The Statistical Office marked November 19, the International Men's Day, by having a bit of fun with statistical data from all parts of the country. At the start of the year, Slovenia had 2,066,800 inhabitants, 49.7 percent of which were men. This means that there are more women in Slovenia than men. However, a more detailed demographical analysis of Slovenia's statistical regions show that women are not in the majority in all the regions, but just in six of them. Meanwhile, men are more numerous in the remaining six: Koroška, Savinjska, Posavje, Primorska-Notranjska, Goriška, and Southeastern Slovenia.
As of January 1, the most common male name in Slovenia was Franc. On the regional level, this is the case in four regions: Podravje, Savinjska, and Primorska-Notranjska. In four regions, meanwhile, the name Franc isn't even among the three most common: in the Coastal-Karst region, where Marks are the most common, in the Goriška region, where Ivans have the upper hand, in the Central Slovenian region, where Janez is the most popular name, and in Southeastern Slovenia, where Jože rules the roost.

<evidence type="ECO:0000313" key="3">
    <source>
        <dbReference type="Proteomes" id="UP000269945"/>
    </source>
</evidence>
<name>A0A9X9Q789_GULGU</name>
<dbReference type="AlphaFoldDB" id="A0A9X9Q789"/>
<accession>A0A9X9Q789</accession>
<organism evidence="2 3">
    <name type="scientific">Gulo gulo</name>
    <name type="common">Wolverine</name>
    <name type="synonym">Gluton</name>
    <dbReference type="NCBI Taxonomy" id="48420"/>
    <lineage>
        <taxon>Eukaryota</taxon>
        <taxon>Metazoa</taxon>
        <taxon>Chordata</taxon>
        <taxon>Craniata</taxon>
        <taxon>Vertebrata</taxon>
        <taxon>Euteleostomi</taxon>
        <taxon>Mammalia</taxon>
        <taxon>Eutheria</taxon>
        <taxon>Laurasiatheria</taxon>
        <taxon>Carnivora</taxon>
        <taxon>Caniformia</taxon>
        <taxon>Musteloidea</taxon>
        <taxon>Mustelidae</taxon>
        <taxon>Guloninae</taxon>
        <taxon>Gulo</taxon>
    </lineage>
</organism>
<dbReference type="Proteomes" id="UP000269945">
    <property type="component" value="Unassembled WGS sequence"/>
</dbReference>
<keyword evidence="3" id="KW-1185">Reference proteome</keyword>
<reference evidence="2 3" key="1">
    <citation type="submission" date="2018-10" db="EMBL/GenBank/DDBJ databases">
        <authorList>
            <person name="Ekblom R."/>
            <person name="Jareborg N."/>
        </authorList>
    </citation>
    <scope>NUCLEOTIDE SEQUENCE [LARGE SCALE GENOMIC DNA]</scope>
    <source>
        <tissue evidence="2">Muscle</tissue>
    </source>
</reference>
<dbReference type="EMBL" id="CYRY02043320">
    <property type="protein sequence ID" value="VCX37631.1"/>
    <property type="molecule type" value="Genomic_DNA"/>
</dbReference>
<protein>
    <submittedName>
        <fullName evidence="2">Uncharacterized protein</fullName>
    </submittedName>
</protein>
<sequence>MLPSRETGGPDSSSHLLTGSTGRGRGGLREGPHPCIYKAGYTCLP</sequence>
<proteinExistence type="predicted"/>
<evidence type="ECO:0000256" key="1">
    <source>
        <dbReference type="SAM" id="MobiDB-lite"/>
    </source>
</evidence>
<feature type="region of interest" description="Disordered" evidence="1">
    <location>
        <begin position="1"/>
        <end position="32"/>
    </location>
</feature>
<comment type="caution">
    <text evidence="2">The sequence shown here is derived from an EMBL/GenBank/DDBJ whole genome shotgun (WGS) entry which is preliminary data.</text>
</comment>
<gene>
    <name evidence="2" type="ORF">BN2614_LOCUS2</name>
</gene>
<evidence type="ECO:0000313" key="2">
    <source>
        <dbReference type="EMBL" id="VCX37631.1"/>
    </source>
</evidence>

The situation is more homogenous when it comes to young men aged 29 and under. Luka is the most common name in almost all the regions. The only exceptions are Koroška and Southeastern Slovenia; in the former, Žan is the most common name, while Jan is the most popular in the latter.
The oldest men live in the Pomurje region
The average age of men in the Pomurje region (43.4 years) is almost two years higher than the Slovenian mean (41.7 years), On average, the Central Slovenian region has the youngest men (40.3 years).
The Goriška region's men are the tallest, while Zasavje has the fattest men
In 2017, the average Slovenian man was 178.1 centimeters tall and weighed 84.7 kilos. Based on the Body Mass Index, 38% of the men had a normal body weight, while 61% where overweight or obese. The Zasavje region has the most overweight men (26%), while the Koroška and Goriška regions have the fewest, at 13% and 14% respectively. The percentage of men over 16 who get enough recreation according to the World Health Organization guidelines is the highest in the Coastal-Karst region. Three out of four inhabitants of that part of Slovenia get at least 2.5 hours of recreation a week, while a full third of the men in the Posavje region fail to take part in any sport or recreational activity.